Review: Sierra Burgess is a Loser

Sierra Burgess is a Loser

3 out of 10

Although it boasts a resoundingly likable and noteworthy leading performance from Shannon Purser, the Netflix teen comedy Sierra Burgess is a Loser rehashes Cyrano de Bergerac for a bunch of barely reheated, boring, and poorly implemented clichés. While Edmond Rostand’s classic play of romantic deception has been strip mined in the past for countless other similarly minded stories, this illogical and underwhelming updating for the social media and texting age flatlines almost immediately, boasting little wit and even fewer original ideas. It might as well have been made from a “do-it yourself” assembly kit.

Purser stars as Sierra Burgess, an intelligent, unconventionally attractive teenager with a mop of curly red hair and an average physique. She endures plenty of name calling, teasing, and bullying, particularly from head cheerleader Veronica (Kristine Froseth) and her band of fellow mean girls. She’s usually able to take it all in stride and strike back with a jab of her own, but her high school experience has made her grown weary and wary of other people. As a prank, Veronica gives Sierra’s number to a flirty boy that she wants nothing to do with: Jamey (Noah Centineo), the quarterback for a rival high school football team that she won’t date because (even though he’s very attractive) his best friends look like losers. Sierra starts taking Jamey’s texts and calls, even though she learns early on that he thinks she’s Veronica. After Veronica is dumped by her older (and surprisingly far less attractive) boyfriend (Will Peltz), Sierra makes an uneasy pact with her biggest enemy. Veronica will do her best at pretending to adopt Sierra’s personality, while the bookish teen will help teach the airheaded cheerleader about the more high minded literature that her ex-boyfriend is learning in college, hopefully getting him back in the process.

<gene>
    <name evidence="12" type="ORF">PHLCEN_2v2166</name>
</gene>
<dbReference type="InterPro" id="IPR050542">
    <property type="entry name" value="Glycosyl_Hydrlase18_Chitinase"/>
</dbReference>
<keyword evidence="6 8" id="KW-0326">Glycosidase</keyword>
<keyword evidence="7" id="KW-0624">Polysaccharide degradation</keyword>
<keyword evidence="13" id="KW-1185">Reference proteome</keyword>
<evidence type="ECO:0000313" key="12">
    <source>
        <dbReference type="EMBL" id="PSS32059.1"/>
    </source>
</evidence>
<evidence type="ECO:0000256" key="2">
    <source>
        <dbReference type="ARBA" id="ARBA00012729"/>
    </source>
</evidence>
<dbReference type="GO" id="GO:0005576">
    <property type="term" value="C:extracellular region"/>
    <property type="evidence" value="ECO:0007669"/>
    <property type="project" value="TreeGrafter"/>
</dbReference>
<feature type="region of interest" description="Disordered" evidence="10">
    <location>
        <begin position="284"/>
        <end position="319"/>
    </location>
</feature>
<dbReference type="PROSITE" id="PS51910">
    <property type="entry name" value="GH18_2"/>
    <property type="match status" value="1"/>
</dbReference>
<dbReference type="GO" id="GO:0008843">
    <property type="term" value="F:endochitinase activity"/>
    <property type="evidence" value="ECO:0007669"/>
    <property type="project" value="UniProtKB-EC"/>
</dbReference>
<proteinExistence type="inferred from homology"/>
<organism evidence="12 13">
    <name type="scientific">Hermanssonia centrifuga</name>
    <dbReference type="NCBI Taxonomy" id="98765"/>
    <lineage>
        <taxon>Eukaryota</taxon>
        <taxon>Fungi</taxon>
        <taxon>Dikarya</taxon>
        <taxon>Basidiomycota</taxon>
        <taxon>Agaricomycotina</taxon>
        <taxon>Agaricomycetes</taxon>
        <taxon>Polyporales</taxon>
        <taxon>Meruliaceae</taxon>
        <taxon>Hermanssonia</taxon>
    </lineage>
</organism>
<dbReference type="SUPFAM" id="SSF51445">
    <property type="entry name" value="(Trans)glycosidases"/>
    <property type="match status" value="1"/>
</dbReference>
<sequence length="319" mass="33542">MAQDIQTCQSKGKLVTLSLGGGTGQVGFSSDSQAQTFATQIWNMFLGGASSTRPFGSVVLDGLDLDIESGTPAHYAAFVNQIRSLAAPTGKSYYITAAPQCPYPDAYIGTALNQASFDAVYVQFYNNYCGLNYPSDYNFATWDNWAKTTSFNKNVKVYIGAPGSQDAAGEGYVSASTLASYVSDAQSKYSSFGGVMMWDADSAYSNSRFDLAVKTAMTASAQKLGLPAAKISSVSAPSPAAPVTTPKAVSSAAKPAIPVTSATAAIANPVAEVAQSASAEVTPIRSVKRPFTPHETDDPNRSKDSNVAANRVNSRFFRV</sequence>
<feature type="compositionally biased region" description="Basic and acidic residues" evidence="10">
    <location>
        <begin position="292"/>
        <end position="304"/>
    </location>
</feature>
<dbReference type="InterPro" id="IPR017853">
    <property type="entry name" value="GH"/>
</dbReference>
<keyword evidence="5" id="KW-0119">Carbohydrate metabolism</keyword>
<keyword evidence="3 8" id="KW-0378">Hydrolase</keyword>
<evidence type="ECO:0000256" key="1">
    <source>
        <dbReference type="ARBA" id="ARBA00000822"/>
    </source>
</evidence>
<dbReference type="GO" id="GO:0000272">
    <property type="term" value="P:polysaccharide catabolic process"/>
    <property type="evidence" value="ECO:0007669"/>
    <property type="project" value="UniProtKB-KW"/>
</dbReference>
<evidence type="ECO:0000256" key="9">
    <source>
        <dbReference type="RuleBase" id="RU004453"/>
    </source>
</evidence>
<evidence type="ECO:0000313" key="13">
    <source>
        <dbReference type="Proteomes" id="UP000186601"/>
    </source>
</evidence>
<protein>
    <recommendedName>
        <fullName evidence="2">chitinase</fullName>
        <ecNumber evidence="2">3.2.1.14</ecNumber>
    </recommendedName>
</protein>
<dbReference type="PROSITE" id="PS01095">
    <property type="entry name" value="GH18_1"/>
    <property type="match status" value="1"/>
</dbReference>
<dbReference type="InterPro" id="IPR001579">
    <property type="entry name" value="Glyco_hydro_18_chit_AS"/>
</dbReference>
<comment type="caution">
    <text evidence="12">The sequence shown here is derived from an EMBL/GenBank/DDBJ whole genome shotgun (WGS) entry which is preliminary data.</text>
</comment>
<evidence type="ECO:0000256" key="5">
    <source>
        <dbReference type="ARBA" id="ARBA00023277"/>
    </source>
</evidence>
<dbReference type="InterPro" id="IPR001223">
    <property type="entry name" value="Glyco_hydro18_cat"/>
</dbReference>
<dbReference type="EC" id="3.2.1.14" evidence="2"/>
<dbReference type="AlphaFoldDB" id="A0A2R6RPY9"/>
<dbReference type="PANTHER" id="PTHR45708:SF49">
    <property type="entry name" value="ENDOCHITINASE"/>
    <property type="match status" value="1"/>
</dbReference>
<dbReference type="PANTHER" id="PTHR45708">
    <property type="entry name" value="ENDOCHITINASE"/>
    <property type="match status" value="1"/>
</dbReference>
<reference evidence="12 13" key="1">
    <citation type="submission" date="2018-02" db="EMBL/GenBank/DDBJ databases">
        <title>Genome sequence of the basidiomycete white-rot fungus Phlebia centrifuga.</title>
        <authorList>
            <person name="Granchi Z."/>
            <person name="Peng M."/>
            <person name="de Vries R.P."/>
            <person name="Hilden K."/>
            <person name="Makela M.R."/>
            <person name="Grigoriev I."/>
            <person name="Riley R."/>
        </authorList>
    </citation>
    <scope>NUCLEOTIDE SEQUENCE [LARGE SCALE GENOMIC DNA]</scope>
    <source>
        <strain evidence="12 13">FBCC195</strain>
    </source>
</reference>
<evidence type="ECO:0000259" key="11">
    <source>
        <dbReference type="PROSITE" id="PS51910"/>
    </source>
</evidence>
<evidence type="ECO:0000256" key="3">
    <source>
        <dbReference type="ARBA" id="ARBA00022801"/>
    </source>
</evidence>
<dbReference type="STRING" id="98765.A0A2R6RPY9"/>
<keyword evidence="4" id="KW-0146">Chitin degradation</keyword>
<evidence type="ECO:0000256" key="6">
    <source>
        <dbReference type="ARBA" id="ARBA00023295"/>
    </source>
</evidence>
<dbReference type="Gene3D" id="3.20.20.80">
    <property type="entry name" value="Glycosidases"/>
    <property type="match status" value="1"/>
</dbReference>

The overall plot of Sierra Burgess is a Loser provides a safe, but solid starting point for a teen rom-com romp, but screenwriter Lindsey Beer and director Ian Samuels can’t find any ways of injecting life into such material. Every plot point of Sierra Burgess is a Loser is predictable to the point of annoyance and frustration. Every character is an uninteresting, paper thin bundle of clichés and archetypes that have been recycled from any number of other, better films. We know that Sierra is shy, has few extracurricular activities to pad out her college applications, and she lives in the shadow of her self-help guru mother (Lea Thompson) and world famous writer father (Alan Ruck). Sierra also has a great singing voice that she never uses, something that might as well have “climax material” stamped all over it. We know that Veronica’s home life is a mess thanks to her domineering, broken hearted, Type-A mother (Chrissy Metz). The hero and the villain-who’ll-turn-out-to-be-not-so-bad are cobbled together from any number of other teen flicks, but Beer and Samuels flounder when trying to think of anything new to do with them. It’s the kind of film where every character is given one usable skill that will pay off at the film’s conclusion, and outside of that, no one gets anything else to work with.